Community-based Media Pedagogies: Relational Practices of Listening in the Commons
by Bronwen Low, Chloe Brushwood Rose, and Paula M. Salvio
(Routledge Research in Education) Routledge (October 12, 2016)
Participatory media is a tool for individual and community education and development, allowing students to express and share their ideas and opinions, and to contribute to the production of the commons. Vital to the storytelling in these community spaces is listening ― the listening of project facilitators to participants, of participants to each other, and of the public to the stories that emerge through these projects. "Community-based Media Pedagogies" examines the role of listening across community media sites to explore its relational qualities and to identify the kinds of teaching and learning that happen in these spaces. Drawing on community media projects and pedagogies across New York, Toronto and Montreal, this volume documents the stories of racialized and marginalized minority youth and immigrants, and explores which relations and spaces facilitate listening.
"Warfare in Medieval Europe c. 400-c.1453" provides a thematic discussion of the nature and conduct of war, including its economic, technological, social and religious contexts, from the late Roman Empire to the end of the Hundred Years’ War. The geographical scope of this volume encompasses Latin Europe from Iberia to Poland and from Scandinavia and Britain to Sicily and includes the interaction between Europe and the eastern Mediterranean, particularly in the context of the crusading movement.
Bernard and David Bachrach explore the origins of the institutions, physical infrastructure, and intellectual underpinnings of medieval warfare and trace the ways in which medieval warfare was diffused beyond Europe to the Middle East and beyond. Written in an accessible and engaging way and including chapters on military topography, military technology, logistics, strategy and combat, this is a definitive synthesis on medieval warfare.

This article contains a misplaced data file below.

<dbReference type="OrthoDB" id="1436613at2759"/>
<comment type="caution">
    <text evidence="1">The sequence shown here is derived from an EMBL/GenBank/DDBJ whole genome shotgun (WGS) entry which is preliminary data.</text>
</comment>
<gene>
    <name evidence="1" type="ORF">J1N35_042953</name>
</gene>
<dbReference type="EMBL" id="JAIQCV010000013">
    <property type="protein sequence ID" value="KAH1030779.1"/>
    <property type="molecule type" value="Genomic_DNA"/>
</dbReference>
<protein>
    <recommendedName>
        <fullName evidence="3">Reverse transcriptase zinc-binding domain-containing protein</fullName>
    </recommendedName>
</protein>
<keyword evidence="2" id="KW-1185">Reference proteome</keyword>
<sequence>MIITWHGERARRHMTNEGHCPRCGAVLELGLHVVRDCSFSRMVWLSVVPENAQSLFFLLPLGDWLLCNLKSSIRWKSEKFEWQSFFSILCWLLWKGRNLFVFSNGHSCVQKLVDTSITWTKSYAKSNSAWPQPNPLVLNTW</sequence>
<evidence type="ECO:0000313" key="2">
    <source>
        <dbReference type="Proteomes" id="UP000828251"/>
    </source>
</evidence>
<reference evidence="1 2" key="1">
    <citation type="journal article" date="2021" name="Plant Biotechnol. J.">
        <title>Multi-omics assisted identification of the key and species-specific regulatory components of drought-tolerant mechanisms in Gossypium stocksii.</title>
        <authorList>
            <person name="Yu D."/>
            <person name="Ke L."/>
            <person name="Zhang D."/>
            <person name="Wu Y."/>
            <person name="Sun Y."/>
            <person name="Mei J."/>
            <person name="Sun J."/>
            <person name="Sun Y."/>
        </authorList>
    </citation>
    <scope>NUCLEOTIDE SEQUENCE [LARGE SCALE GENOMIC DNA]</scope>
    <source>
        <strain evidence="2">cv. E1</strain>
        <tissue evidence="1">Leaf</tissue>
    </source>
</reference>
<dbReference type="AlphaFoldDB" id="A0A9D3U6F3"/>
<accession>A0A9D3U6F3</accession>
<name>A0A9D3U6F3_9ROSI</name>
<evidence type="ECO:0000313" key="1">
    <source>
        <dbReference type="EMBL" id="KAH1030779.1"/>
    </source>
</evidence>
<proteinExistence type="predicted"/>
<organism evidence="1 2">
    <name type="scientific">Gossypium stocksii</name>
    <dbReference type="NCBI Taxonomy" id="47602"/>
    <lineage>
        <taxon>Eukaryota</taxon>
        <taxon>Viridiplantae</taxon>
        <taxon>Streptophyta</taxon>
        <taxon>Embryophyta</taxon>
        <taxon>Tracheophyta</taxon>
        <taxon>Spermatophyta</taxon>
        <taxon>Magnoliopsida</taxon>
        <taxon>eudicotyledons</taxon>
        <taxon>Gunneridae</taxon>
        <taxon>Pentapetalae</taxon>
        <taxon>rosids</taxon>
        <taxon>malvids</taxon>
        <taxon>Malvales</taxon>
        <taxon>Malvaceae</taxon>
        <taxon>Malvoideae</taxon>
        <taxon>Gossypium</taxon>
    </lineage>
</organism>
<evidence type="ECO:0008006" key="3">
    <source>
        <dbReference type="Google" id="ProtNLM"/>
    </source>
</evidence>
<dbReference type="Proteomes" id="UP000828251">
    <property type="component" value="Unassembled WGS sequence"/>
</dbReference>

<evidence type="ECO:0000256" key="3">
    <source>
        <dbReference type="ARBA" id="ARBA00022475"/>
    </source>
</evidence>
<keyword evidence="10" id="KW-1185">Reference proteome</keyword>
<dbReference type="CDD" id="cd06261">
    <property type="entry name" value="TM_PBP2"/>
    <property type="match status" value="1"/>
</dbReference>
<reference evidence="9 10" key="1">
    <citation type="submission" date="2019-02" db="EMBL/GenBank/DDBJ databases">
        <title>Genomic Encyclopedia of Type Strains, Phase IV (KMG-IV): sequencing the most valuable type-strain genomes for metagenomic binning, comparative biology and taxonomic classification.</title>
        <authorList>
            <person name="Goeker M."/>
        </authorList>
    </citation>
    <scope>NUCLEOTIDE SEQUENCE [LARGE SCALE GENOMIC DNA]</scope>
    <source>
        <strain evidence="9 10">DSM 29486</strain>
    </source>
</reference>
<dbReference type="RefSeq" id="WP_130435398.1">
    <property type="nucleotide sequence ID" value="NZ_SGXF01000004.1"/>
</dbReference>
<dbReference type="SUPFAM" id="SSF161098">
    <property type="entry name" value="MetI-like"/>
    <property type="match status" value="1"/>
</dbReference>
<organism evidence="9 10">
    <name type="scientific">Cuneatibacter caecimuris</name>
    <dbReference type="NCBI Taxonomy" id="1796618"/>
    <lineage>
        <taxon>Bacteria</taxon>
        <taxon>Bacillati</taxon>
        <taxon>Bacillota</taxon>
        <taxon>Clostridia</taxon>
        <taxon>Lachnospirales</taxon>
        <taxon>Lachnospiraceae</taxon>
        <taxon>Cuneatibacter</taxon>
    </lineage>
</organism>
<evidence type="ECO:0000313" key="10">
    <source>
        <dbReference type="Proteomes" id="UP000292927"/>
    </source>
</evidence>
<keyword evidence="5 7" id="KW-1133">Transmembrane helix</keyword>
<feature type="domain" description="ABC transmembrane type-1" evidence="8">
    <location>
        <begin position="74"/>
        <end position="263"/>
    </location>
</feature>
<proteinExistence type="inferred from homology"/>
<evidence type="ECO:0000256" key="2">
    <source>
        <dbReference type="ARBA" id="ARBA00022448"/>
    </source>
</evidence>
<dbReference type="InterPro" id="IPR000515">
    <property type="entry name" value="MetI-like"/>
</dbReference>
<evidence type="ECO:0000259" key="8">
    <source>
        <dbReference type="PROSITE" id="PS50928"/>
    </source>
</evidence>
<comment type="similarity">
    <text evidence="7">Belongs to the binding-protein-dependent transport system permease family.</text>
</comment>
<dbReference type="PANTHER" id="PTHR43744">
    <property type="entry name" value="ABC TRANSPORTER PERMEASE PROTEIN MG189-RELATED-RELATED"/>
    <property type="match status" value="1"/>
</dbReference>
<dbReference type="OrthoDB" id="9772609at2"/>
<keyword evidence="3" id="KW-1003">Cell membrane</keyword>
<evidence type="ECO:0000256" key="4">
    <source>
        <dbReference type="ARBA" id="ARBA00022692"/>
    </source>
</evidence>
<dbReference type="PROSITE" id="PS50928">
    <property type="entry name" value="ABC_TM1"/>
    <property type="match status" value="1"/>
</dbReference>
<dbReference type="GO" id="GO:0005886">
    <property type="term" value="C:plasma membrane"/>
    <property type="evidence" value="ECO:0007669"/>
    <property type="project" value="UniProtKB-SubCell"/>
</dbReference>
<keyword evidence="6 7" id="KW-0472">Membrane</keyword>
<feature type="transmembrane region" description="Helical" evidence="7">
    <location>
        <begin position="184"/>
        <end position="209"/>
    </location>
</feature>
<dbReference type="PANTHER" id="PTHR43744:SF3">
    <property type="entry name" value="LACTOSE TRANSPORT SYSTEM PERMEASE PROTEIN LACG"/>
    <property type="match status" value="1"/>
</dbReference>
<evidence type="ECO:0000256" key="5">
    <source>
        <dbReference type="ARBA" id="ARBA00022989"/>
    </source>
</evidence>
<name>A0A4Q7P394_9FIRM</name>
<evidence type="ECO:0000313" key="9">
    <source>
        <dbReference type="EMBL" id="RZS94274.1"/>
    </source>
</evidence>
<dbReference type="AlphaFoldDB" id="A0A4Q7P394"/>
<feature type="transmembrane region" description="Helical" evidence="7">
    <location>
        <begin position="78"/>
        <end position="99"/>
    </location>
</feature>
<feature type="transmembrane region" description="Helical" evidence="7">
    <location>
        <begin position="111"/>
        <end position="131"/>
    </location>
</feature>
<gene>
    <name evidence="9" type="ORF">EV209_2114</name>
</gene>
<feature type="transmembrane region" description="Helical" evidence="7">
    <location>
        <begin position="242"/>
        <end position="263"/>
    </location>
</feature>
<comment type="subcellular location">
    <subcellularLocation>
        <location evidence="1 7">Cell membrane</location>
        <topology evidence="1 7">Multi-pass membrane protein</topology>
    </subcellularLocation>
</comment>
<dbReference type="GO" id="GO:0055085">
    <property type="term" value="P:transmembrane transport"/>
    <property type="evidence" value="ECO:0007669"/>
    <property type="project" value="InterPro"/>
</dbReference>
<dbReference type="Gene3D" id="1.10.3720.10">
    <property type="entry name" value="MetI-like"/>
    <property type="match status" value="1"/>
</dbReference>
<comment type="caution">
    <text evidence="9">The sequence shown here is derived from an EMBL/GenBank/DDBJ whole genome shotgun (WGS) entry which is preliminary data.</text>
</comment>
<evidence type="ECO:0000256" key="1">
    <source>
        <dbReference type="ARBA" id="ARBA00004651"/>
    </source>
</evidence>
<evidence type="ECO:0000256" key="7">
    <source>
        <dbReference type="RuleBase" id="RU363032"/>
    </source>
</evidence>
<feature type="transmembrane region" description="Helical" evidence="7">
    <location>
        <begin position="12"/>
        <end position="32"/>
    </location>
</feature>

The book is accompanied by a companion website which includes interactive maps of the chief military campaigns, chapter resources, a glossary of terms and an interactive timeline which provides a chronological backbone for the thematic chapters in the book.
(Cambridge Studies in Linguistics) Cambridge University Press (September 26, 2016)
Using extensive data from the Corpus of Contemporary American English (Davies, 2008), this groundbreaking book shows that the syntactic patterns in which English nominalizations can be found and the range of possible readings they can express are very different from what has been claimed in past theoretical treatments, and therefore that previous treatments cannot be correct. Lieber argues that the relationship between form and meaning in the nominalization processes of English is virtually never one-to-one, but rather forms a complex web that can be likened to a derivational ecosystem. Using the Lexical Semantic Framework (LSF), she develops an analysis that captures the interrelatedness and context dependence of nominal readings, and suggests that the key to the behavior of nominalizations is that their underlying semantic representations are underspecified in specific ways and that their ultimate interpretation must be fixed in context using processes available within the LSF.
US Politics and the United Nations: A Tale of Dysfunctional Dynamics
by Alynna J. Lyon
Lynne Rienner Publishers (September 9, 2016)
It is no secret that the U.S. variously pulls away from the United Nations and embraces it as a significant venue for policy initiatives. But what explains this dramatic inconsistency? What is the logic of U.S. multilateralism? Alynna Lyon explores the puzzling waxing and waning of U.S. support for the U.N., tracing events, actions and decisions from the end of World War I to the present. Lyon weaves together a consideration of international context, U.N. institutional dynamics, and U.S. domestic politics to conceptualize and explain the trials and tribulations of the U.S.-U.N. relationship. In the process, she tells the story of the progression of the U.S. from a country committed to internationalism to one full of dysfunctional partisanship, ideological underpinnings and domestic power struggles that undermine its capacities to cooperate on a global scale.
For three decades, David Rivard has written from deep within the skin of our times. With "Standoff," he asks an essential question: In a world of noise, of global anxiety and media distraction, how can we speak to each other with honesty? These poems scan the shifting horizons of our world, all the while swerving elastically through the multitude of selves that live inside our memories and longings—"all those me's that wish to be set free at dawn." The work of these poems is a counterweight to the work of the world. It wants to deepen the mystery we are to ourselves, stretching toward acceptance and tenderness in ways that are hard-won and true, even if fleeting.